South Charleston’s passing game probably doesn’t need a complete overhaul. It just needs to complete more overall.
The Black Eagles recently featured one of the state’s most dynamic offenses, riding it to the Super Six finals three times since 2008, but those numbers have taken a hit the past two seasons.
Other than a 66-point explosion against St. Albans in 2018, SC has averaged merely 15 points per game during the past two seasons. That led to a 3-7 finish last year, ending a streak of five straight Class AAA playoff appearances for the Black Eagles.
When asked what could cure those blahs, coach Donnie Mays didn’t hesitate to answer.
“Everything in the offense starts with completion percentage,’’ Mays said, “and how well you’re completing it. There were a few games last year where we couldn’t complete a pass and a few games where we couldn’t catch passes. It worked both ways.
“I shored some things up with some off-season hires to help us on our coaching staff. It’s an area where I felt like maybe we needed to get some better attention to details.’’
South Charleston hit on only 66 of 198 passes last year, a completion percentage of just 33.3 percent. Most of the attempts came from then-sophomore Shyleik Kinney, who was 64 of 192 for 1,227 yards and 11 touchdowns against seven interceptions.
When the Black Eagles connected on a pass, it usually went for good yardage. They averaged a healthy 19.4 yards per completion, and one in every 5.5 completions resulted in a touchdown. They just needed the ball to find a receiver’s hands more often than it struck the ground.
“We’ve struggled a little bit on offense,’’ Mays said, “and a lot of it came back to quarterback play. But at the same time, a lot of it came down to how young we’ve been. We’ve been developing this group of juniors, and a lot of these kids have played since they were freshmen. We weren’t afraid to put them out there.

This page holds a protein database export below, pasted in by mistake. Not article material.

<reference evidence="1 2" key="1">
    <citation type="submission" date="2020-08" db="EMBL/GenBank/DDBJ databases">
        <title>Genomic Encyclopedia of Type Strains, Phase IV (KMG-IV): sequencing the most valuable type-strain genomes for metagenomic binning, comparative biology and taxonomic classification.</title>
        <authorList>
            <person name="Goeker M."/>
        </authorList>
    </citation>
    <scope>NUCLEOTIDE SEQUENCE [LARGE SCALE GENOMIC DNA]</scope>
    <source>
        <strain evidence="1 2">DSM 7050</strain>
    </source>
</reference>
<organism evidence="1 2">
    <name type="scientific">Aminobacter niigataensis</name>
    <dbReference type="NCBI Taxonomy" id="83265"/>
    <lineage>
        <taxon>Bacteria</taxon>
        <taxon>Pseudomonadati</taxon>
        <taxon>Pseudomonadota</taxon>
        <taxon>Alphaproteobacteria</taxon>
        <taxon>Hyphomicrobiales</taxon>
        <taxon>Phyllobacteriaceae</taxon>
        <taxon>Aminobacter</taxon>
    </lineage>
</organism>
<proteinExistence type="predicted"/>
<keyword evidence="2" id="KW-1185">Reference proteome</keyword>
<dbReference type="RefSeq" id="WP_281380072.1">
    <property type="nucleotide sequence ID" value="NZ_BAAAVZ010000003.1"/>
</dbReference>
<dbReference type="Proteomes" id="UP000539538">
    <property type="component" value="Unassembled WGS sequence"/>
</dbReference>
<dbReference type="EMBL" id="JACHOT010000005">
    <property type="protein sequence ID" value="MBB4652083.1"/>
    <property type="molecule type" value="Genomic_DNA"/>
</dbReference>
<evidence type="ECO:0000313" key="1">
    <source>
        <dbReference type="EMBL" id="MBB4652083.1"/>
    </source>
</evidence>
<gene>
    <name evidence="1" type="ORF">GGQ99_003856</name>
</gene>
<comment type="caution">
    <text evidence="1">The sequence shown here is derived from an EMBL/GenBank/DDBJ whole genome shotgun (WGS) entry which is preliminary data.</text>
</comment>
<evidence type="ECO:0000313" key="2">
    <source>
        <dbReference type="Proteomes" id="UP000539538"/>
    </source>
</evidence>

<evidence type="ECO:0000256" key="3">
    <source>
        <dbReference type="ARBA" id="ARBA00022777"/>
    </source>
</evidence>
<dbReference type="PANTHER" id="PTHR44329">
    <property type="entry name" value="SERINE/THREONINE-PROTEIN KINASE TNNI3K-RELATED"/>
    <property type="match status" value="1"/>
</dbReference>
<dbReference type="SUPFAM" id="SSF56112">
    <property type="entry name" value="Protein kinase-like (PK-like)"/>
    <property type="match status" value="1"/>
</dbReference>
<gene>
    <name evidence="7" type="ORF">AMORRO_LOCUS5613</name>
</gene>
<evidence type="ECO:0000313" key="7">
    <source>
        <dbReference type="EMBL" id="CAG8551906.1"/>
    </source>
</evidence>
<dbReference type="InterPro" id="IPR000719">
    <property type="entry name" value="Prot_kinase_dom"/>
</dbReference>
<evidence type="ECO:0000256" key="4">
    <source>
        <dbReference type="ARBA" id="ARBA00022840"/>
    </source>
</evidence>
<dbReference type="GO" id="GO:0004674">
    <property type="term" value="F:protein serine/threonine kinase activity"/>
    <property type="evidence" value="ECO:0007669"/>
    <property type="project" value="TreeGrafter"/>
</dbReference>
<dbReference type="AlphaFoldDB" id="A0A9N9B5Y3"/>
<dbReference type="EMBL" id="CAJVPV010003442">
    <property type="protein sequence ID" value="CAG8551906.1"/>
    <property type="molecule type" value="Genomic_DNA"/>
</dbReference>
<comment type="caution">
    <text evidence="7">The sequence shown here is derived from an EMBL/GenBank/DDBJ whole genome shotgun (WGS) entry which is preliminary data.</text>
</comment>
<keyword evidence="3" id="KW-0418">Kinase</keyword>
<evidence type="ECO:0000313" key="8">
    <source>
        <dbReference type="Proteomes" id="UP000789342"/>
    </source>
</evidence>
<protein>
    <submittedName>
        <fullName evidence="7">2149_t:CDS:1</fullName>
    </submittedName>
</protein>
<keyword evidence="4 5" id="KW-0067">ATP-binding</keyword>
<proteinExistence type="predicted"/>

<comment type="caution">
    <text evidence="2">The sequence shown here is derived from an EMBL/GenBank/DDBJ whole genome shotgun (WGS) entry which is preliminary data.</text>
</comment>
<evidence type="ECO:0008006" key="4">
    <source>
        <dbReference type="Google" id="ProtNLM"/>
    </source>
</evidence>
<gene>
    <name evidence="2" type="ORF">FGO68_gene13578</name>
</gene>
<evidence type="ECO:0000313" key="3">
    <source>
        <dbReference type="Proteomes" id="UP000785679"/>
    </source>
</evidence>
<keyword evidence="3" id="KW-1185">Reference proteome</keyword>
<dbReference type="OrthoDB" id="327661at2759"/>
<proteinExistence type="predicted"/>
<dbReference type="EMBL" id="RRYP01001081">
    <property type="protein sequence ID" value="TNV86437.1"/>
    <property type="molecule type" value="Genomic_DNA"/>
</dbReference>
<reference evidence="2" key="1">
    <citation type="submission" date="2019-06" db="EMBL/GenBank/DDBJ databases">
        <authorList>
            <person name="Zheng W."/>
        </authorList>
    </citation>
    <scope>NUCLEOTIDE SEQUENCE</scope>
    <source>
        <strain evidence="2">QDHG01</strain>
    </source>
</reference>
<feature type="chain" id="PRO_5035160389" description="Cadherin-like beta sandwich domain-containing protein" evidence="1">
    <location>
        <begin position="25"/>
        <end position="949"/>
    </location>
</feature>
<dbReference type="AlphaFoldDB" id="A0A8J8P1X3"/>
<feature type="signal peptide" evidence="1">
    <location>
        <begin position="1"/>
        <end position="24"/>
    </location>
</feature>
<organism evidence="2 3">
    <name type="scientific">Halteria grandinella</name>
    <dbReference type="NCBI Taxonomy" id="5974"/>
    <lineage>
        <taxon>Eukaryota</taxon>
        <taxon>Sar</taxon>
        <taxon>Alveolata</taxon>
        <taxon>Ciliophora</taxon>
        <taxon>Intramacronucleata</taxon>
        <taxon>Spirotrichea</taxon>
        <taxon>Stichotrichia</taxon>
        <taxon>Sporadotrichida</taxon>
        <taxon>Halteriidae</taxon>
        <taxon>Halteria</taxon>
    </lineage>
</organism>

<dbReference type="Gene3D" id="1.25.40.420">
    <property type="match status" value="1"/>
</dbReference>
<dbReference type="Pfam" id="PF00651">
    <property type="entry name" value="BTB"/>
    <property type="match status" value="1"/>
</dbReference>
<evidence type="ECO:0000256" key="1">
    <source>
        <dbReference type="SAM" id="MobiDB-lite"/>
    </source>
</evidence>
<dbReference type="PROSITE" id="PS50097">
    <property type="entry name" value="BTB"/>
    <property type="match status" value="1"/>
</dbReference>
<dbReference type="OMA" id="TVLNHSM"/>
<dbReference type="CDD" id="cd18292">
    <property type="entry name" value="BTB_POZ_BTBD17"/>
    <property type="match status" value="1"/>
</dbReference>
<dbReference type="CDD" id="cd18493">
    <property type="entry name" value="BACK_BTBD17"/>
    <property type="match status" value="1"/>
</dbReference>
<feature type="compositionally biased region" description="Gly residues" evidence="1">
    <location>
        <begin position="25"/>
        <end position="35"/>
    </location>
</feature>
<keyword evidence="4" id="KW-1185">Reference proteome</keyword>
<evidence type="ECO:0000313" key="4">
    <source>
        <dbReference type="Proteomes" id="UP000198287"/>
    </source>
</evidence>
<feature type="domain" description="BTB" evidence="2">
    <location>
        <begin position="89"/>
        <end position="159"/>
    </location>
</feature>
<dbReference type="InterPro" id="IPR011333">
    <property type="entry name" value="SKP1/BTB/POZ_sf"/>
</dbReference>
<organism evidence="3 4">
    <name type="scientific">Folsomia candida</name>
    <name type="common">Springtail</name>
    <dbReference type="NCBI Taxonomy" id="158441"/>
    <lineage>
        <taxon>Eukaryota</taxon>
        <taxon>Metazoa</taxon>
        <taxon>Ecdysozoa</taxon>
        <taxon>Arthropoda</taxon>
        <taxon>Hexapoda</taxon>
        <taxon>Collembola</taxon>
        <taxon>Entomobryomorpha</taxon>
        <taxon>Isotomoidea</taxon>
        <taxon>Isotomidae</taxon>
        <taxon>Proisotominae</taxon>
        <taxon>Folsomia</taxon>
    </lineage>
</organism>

“Two years ago, we decided to go young and we felt really good about this year and next year. We’re no longer youthful; we’re pretty experienced at most positions. So I expect to see improvement, but that also comes with staying healthy.’’
The Black Eagles certainly have the makings of a dynamite passing game, especially if good-sized senior targets Samahji Simon (6-foot-2, 185 pounds) and Qwailei Turner (6-3, 210) remain healthy to complement the skills of fellow senior Romeo Dunham (6-0, 170), the team’s top receiver last season.
In the first six games last year, Simon caught 10 balls for 254 yards and five touchdowns before suffering a shoulder injury against Riverside. Turner, who’s also a basketball standout, had a variety of ailments and caught only two passes. Dunham grabbed 22 passes for 350 yards and one score.
Mays said Kinney has been pressed by incoming freshman Trey Dunn for starting quarterback duties this season. Dunn, in fact, took most of the repetitions this summer during 7-on-7 drills.
“We showed major improvement in the 7-on-7s this year,’’ Mays said, “and we did that without Turner and Simon. So we feel really good where we’re headed.’’
Mays said that whoever doesn’t win the QB duel in the preseason will likely see playing time at another position. He said Dunn can play in the defensive secondary, and Kinney could also play a receiving position.